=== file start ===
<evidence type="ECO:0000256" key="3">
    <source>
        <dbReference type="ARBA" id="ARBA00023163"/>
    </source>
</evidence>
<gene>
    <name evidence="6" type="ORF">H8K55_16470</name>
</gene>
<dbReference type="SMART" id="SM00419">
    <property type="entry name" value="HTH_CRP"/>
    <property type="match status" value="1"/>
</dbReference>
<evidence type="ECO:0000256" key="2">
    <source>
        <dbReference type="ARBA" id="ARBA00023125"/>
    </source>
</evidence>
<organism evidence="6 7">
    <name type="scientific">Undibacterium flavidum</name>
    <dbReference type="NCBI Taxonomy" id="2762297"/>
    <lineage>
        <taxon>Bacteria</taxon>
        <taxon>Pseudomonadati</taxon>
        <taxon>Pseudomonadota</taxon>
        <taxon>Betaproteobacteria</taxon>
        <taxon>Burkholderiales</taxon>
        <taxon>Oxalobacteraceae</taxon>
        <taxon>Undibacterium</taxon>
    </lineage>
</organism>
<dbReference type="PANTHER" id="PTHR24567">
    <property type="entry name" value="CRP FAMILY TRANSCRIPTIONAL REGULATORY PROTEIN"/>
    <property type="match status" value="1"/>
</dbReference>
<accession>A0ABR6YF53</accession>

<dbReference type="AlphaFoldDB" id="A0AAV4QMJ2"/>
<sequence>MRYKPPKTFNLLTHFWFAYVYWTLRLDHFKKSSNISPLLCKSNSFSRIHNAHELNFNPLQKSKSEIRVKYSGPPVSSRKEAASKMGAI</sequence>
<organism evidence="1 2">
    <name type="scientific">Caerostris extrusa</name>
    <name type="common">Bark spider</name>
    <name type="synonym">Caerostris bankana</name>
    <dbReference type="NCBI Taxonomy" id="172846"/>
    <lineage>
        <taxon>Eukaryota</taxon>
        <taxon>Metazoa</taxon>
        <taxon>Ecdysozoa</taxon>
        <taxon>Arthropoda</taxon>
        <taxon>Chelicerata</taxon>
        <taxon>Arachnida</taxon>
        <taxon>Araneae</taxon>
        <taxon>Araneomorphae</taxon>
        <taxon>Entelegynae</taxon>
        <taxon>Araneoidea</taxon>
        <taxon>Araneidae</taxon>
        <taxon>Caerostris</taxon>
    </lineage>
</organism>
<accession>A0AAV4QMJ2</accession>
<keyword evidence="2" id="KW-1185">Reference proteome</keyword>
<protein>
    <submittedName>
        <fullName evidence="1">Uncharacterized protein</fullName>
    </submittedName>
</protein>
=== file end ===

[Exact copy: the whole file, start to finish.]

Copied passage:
<evidence type="ECO:0000256" key="3">
    <source>
        <dbReference type="ARBA" id="ARBA00023163"/>
    </source>
</evidence>
<gene>
    <name evidence="6" type="ORF">H8K55_16470</name>
</gene>
<dbReference type="SMART" id="SM00419">
    <property type="entry name" value="HTH_CRP"/>
    <property type="match status" value="1"/>
</dbReference>
<evidence type="ECO:0000256" key="2">
    <source>
        <dbReference type="ARBA" id="ARBA00023125"/>
    </source>
</evidence>
<organism evidence="6 7">
    <name type="scientific">Undibacterium flavidum</name>
    <dbReference type="NCBI Taxonomy" id="2762297"/>
    <lineage>
        <taxon>Bacteria</taxon>
        <taxon>Pseudomonadati</taxon>
        <taxon>Pseudomonadota</taxon>
        <taxon>Betaproteobacteria</taxon>
        <taxon>Burkholderiales</taxon>
        <taxon>Oxalobacteraceae</taxon>
        <taxon>Undibacterium</taxon>
    </lineage>
</organism>
<dbReference type="PANTHER" id="PTHR24567">
    <property type="entry name" value="CRP FAMILY TRANSCRIPTIONAL REGULATORY PROTEIN"/>
    <property type="match status" value="1"/>
</dbReference>
<accession>A0ABR6YF53</accession>

<dbReference type="AlphaFoldDB" id="A0AAV4QMJ2"/>
<sequence>MRYKPPKTFNLLTHFWFAYVYWTLRLDHFKKSSNISPLLCKSNSFSRIHNAHELNFNPLQKSKSEIRVKYSGPPVSSRKEAASKMGAI</sequence>
<organism evidence="1 2">
    <name type="scientific">Caerostris extrusa</name>
    <name type="common">Bark spider</name>
    <name type="synonym">Caerostris bankana</name>
    <dbReference type="NCBI Taxonomy" id="172846"/>
    <lineage>
        <taxon>Eukaryota</taxon>
        <taxon>Metazoa</taxon>
        <taxon>Ecdysozoa</taxon>
        <taxon>Arthropoda</taxon>
        <taxon>Chelicerata</taxon>
        <taxon>Arachnida</taxon>
        <taxon>Araneae</taxon>
        <taxon>Araneomorphae</taxon>
        <taxon>Entelegynae</taxon>
        <taxon>Araneoidea</taxon>
        <taxon>Araneidae</taxon>
        <taxon>Caerostris</taxon>
    </lineage>
</organism>
<accession>A0AAV4QMJ2</accession>
<keyword evidence="2" id="KW-1185">Reference proteome</keyword>
<protein>
    <submittedName>
        <fullName evidence="1">Uncharacterized protein</fullName>
    </submittedName>
</protein>